Monday, April 18, 2016
Jen Vincent at Teach Mentor Texts and Kellee Moye and Ricki Ginsburg at Unleashing Readers cohost It's Monday! What are You Reading? weekly on their blogs. To see what others are reading and recommending each Monday, or to participate, be sure to head over to these blogs.
Since I was on vacation last week, I had more time than usual to allot to reading, although I have to say, I managed to fill up my week! Two awaited books arrived in my mailbox during the week, and they get my Monday reading attention.
Raymie Nightingale by Kate DiCamillo arrived and went to the top of my reading list. I had to keep slowing myself down as I read this book. The chapters are short, the plot is tight, and the sentence structure is fairly simple, so readers can fly right through it. However, when I slowed down, or even reread some parts, the craftsmanship and the mentorship that this book offers writers is huge. Yes, there is a strong sense of what characters want and what gets in the way, but there is also amazing voice created through the details each character notices, the predictability of the characters' actions, and the memorability of even minor characters. It's a book that I'm sure will be used extensively in the teaching of reading and writing.
I'd also been waiting to get my hands on Booked by Kwame Alexander. I could write a strong literary essay on the similarities between these two books, as both deal with divorce, quests, and developing friendships with memorable secondary characters. (Some of our fifth-graders are in the middle of that unit.) Because the narrator is obsessed with soccer, Booked had the potential to either attract or lose readers, but it is about much more than soccer. Told in verse, Kwame Alexander weaves in life struggles, humor, middle-school insecurities, and even vocabulary lessons in a story that appeals to both boys and girls. It's another one that I had to keep fighting my tendency to whip through it and slow down to enjoy the craftsmanship, lyrical quality, and lessons on plot development and character complexity.
Tuesday, April 5, 2016
Every Tuesday, the inspirational writers of Two Writing Teachers host Slice of Life. All are welcome to participate by linking up posts or commenting on other participants.
Next week is my vacation week, and for a few months, my daughters and I have been planning out how we are going to have one daughter, a senior, revisit colleges, while another daughter, a junior, visits some schools for the first time. I concocted an elaborate scheme where Clare and I would fly to Atlanta, rent a car, and fly north. Meanwhile, my husband and Julia would head to Virginia, then meet Clare and I in Pennsylvania, give us the car, and get on a plane to go to Emory. They'd fly home, and I'd pick them up. (Are you paying attention to the verb tense? You should be.)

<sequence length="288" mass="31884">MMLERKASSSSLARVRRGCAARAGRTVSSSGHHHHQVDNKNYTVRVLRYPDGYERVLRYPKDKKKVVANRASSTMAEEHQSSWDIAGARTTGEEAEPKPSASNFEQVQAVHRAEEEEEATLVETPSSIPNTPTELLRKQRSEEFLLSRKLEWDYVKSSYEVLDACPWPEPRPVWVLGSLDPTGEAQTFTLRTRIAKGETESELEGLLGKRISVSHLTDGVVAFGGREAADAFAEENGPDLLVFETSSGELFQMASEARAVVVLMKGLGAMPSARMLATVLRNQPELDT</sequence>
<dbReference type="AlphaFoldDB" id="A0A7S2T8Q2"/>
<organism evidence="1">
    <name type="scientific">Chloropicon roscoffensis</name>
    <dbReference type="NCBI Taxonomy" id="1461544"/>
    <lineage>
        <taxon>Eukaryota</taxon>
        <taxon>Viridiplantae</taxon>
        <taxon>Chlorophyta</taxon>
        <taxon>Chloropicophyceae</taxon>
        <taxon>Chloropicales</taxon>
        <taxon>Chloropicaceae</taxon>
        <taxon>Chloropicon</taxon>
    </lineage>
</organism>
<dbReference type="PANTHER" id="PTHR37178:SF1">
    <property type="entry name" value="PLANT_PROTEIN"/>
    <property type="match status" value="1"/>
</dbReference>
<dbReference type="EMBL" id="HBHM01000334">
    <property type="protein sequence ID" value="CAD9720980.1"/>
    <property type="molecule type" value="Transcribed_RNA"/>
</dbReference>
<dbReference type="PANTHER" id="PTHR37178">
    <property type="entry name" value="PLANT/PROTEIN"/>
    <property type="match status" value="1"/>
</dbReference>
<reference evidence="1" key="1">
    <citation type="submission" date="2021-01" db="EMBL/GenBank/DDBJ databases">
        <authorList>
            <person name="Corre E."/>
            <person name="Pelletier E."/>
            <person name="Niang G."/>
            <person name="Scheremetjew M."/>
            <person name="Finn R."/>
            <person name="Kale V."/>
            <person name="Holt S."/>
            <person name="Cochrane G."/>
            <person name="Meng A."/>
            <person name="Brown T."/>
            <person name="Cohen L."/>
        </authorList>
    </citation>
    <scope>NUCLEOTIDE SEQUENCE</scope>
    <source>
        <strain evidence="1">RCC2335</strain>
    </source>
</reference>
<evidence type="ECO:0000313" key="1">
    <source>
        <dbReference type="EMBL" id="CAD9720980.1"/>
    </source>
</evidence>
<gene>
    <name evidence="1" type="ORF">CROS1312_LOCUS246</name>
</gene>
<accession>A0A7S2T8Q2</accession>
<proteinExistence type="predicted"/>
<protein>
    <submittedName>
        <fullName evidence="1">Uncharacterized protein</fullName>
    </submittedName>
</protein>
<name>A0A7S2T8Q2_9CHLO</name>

Yesterday, I put up all the games and matches on the family whiteboard. "I can't believe how many games and matches you have over vacation," I said. "There usually aren't any."
"Coach said there were no matches at all over break," Clare said.
Julia wrinkled her brow. "Mom, we're not off next week. We're off the following week."
She started to laugh. Clare started to laugh too. I started to sweat.
In eight years, our two towns have never had a different April vacation, but somehow, I missed a key detail. We do NOT have the same vacation weeks this year. Yep, we have to have the same vacation in order to figure out the flight details and the rendezvous time frames.
I share this story because it's funny and it illustrates the mistakes we all make, but also, I got really used to making educational connections last month during the Slice of Life Challenge. How many times do we teach all sorts of details, all sorts of strategy lessons, all sorts of revision and editing skills, but students haven't made the connection of the overall purpose of the unit or the writing piece? It's always important to establish the big picture before spending too much time on the details.
For me, the good news is the flights were cheap, and I now have a week to catch up on life, which I could actually use. Julia will still make it to revisit schools. And Clare? We'll figure out another week to take a college road trip.
Sunday, April 3, 2016
Maxi's Secrets by Lynn Plourde
Expected Release Date: August 2016
Published by Nancy Paulsen Books
Advanced Review Copy provided by publisher, Nancy Paulsen
Excited is an understatement when I received an advanced copy of Maxi's Secrets by Lynn Plourde in the mail. Nancy Paulsen published two of my favorite books by Lynda Mullaly Hunt, Fish in a Tree and One for the Murphys, so I knew this one was also going to be good! This book lived up to all of my expectations and more.
Maxi's Secrets is middle grade novel that would be a perfect read aloud or book club book during a social issues or character unit. Timminy is a 5th grade boy who is moving to a new town where 5th grade is at the middle school. For some kids, that would be exciting, but not for Timminy because he is shorter than most kids his age, is teased about his name, and his dad is going to be the AP at his new school. To help Timminy feel better about the move, his parents agree to get him a Great Pyrenees puppy who he calls Maxi. As Timminy is acclimating to his new school and neighborhood, he learns that Maxi is deaf and has her own challenges. He also becomes close friends with Abby, a neighbor and classmate, who was born blind. With the help of his friendship with Abby and Maxi, Timminy learns many helpful life lessons and the importance of perseverance, confidence, optimism, and true friendship.